Typically in body of code (*.cpp), I also put label on #endif so I know who it relates to:

if MY_DEBUGGING

Serial.println("Hello world");

endif // MY_DEBUGGING

Sometimes I have multiple levels of compiler directives, e.g.

define MY_DEBUG

define MY_DUMP

if defined(MY_DEBUG) || defined(MY_DUMP)

.. ..

endif // defined(MY_DEBUG) || defined(MY_DUMP)

.. ..

ifdef MY_DEBUG

.. ..

endif // MY_DEBUG

jroorda: I used to comment my code this way... (Ducks)

I really like tacking short comments onto the end of a line of code, but the C compiler I learned on didn't support the // notation, so my only option was to use the notation you showed above. As I understand it the // notation is relatively new. I have found that with the block notation I never mistake a comment for a piece of functional code even without code highlighting.

// is the C++ method of creating comments, /* ... */ is the historical method of creating comments in C, and also used in C++. The C99 standard added // comments to C. So, it depends on what level of standards your old C compiler complied with.

liudr: So I am reading code written by others and this comment annoys me a lot:

tc.c_iflag &= ~ IGNBRK; /* enable ignoring break */

I was still learning the code and wanted to comment out part of it to see how it goes but the one-line block comment has made it impossible to comment out a block of code. Why would people comment this way and what good does it do? I thought this is a question about general programming but not particular project so I posted here. Am I missing something here? Is there a name of this style of commenting? Thanks.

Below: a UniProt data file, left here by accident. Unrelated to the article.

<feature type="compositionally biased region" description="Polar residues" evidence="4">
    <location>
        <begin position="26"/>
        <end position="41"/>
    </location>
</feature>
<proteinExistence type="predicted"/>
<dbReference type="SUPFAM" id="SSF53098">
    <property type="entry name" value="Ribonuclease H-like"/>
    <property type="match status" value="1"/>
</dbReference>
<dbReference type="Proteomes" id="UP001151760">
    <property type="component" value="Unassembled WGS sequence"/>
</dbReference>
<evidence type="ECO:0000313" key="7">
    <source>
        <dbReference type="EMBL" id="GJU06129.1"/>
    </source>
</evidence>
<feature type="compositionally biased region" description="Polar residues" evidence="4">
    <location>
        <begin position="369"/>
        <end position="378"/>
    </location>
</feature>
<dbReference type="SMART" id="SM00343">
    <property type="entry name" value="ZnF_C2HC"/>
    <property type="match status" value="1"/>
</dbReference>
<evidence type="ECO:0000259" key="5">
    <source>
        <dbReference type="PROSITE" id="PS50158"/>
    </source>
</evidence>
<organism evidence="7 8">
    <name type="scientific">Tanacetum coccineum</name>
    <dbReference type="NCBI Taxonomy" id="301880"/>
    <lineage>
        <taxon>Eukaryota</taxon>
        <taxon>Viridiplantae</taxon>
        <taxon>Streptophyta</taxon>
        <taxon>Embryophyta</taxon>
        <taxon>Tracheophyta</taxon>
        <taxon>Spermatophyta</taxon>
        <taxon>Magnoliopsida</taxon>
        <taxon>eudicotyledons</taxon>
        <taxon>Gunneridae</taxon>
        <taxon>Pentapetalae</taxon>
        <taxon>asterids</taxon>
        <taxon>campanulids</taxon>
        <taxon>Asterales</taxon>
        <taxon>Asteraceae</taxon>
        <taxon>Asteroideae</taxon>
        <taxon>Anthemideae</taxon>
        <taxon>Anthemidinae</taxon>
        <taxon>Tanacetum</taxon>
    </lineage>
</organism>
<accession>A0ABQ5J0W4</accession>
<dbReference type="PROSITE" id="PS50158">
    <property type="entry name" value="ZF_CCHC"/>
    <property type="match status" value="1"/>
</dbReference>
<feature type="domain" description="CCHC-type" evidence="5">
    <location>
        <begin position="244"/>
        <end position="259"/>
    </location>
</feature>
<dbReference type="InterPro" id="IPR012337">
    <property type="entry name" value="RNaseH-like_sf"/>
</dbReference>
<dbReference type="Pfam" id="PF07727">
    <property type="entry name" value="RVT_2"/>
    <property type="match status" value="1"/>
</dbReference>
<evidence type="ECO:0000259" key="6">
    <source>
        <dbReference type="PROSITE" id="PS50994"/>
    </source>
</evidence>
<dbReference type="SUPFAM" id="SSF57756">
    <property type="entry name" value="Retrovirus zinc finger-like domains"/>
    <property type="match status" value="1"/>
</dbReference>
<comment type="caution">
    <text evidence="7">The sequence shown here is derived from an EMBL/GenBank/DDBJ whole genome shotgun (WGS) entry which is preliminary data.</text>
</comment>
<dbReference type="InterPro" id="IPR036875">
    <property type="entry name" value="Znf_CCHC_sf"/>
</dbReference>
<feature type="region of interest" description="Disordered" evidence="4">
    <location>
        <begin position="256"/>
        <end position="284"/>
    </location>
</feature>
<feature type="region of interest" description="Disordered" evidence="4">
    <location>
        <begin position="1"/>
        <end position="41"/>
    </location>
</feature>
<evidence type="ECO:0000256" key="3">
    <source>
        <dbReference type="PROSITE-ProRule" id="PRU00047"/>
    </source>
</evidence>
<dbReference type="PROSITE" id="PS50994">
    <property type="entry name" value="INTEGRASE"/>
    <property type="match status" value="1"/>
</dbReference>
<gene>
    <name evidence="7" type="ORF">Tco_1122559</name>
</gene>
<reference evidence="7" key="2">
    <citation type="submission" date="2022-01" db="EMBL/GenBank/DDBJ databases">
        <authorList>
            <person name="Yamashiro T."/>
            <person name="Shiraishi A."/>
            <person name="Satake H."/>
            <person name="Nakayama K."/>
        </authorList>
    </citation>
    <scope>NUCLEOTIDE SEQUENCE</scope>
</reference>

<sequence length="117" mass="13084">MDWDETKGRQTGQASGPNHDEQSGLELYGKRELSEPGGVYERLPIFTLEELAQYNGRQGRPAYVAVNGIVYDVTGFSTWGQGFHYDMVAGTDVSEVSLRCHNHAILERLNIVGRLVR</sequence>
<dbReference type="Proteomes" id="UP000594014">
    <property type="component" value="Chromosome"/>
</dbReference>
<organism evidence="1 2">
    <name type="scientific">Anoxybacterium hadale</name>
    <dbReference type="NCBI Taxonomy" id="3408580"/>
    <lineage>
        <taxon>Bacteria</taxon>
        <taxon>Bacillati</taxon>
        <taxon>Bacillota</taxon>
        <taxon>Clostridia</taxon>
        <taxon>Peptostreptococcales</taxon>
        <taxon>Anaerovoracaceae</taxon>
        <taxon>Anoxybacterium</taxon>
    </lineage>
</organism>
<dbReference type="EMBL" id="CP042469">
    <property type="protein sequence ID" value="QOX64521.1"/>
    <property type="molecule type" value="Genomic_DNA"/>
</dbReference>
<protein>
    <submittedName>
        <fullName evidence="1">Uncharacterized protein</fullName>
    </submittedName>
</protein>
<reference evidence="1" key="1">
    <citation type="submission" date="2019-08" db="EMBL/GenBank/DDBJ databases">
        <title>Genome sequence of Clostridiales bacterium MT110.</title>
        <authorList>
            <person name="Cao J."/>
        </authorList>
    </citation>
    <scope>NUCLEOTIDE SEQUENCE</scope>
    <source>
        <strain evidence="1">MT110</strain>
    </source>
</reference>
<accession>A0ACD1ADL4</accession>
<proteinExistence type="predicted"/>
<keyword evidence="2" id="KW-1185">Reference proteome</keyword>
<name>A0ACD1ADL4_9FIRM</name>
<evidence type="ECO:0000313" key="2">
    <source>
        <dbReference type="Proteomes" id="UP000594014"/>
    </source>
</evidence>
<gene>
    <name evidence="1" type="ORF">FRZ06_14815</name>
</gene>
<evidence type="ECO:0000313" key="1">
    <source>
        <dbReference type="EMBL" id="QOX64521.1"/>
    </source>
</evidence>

tc.c_iflag &= ~ IGNBRK; // enable ignoring break 
[code]

Is how i'd do it, i'd only use /* */ to remove an entire block of code, // to remove or comment 1 line. 

For me...

[code]
  if (somevar==10) {
      //do something
    }
  if (somevar==10) 
   {
      //do something
   }

my pet hate is using the nesting brackets on the same line as the comparator statement, I prefer readable code over spaghetti. [/code][/code]

@MichaelMeissner

You're right, of course. I started coding with C in 1978 using the BDS C compiler and CP/M. The comment style was /* */, period. I do use the #ifdef DEBUG...#endif for debugging purposes when I feel the need to keep the debug code around for a while.

I'm actually more appalled by the fact that the comment is telling us -what- is being done (like we couldn't figure that out just by reading the line), versus -why- it is being done. It's like seeing:

x = x + 1; // Add one to the x variable

...like...duh?

It's worse when you see this:

Serial.begin (4800); // set baud rate to 9600

As for the /* ... */ comments on one line, you can probably use vi(m) fairly easily to change them to the other sort of comment.

http://www.gammon.com.au/vi